The *Trolley* Triage




With a little imagination, it is not hard to visualize Eduardo Morales feat of engineering as acting out in real time a classic thought experiment in the study of ethics and morality. 


Morales was shuffling train cars with his engine at the Port of Los Angeles in San Pedro when he (self-admittedly) “snapped” and engineered (drove?) his locomotive engine off the end of the track and toward the hospital ship USNS Mercy. The ship was tied up at the port for the purpose of handling hospital patients in the area to leave room in the land hospitals for an influx of COVID-19 patients. Morales seems prone to latching onto conspiracy theories—and in this case his own, as he thought there were sinister motivations and implications of this ship being there, a government plot, and takeover, and obviously something to do with the virus. And like so many conspiracy-motivated acts of violence, was unsure of any actual plans or hard evidence to carry out whatever it was to happen.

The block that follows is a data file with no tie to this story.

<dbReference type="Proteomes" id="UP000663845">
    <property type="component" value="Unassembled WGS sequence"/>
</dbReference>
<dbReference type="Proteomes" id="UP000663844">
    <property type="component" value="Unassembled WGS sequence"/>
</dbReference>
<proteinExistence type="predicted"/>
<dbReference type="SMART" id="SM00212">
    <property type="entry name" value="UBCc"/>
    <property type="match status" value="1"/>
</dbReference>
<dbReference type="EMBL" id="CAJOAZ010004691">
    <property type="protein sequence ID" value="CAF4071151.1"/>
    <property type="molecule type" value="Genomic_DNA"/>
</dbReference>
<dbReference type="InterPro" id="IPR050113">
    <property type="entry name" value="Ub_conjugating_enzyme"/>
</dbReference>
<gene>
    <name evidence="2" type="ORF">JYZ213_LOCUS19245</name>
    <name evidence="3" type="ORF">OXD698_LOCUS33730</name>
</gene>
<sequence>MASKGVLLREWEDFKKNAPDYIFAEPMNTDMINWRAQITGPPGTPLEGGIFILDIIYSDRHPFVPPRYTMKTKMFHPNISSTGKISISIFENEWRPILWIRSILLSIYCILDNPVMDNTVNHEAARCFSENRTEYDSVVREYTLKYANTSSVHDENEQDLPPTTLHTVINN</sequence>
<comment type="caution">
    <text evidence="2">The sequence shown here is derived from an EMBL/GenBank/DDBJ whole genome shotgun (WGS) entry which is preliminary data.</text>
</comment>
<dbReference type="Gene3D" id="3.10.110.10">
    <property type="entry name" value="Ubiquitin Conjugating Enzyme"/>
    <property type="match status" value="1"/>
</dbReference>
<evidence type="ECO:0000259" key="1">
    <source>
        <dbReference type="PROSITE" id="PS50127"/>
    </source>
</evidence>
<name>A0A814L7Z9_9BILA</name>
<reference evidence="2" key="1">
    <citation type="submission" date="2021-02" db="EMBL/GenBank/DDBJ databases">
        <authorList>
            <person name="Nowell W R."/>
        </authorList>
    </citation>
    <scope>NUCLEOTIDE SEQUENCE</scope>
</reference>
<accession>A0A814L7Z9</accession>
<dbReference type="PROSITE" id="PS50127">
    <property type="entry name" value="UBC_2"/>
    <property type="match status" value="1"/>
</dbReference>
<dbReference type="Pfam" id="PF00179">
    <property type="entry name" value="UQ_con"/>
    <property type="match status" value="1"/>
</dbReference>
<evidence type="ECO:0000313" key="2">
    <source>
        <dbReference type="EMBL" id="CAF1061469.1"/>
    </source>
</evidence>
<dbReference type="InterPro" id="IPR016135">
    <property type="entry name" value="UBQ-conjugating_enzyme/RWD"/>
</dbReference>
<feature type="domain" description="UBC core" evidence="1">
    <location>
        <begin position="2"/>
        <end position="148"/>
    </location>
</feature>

The Trolley Car Dilemma (*trolley*–should be streetcar to us in New Orleans) has been used to start deep discussions and nurture lively debates since the 1960s. It has evolved many iterations, but all have to do with thoughts about  “the consequences of an action and consider whether its moral value is determined solely by its outcome.”(1)  The first and most basic version has one imagining a *trolley* (the train engine is a perfect substitute) heading down a track where five inattentive or otherwise unaware workers were going to be hit and probably killed by the unstoppable *trolley*/train. There was a switch on the tracks that could divert the engine to another track, and bypass the five, but the alternative track had one worker on it, also oblivious to any approaching danger. So in one version, there is a switchman that can pull the lever and send the *trolley* down the track toward the lone workman—in another version it’s the engineer himself who can somehow steer the train down the the second track and take out the one worker there, sparing the five on the first route. So can we justify taking out one person to save five? The utilitarian-consequentialist will immediately figure this is a net saving of four lives, and the better and therefore justified action. Is it? Could you feel comfortable with this steering decision?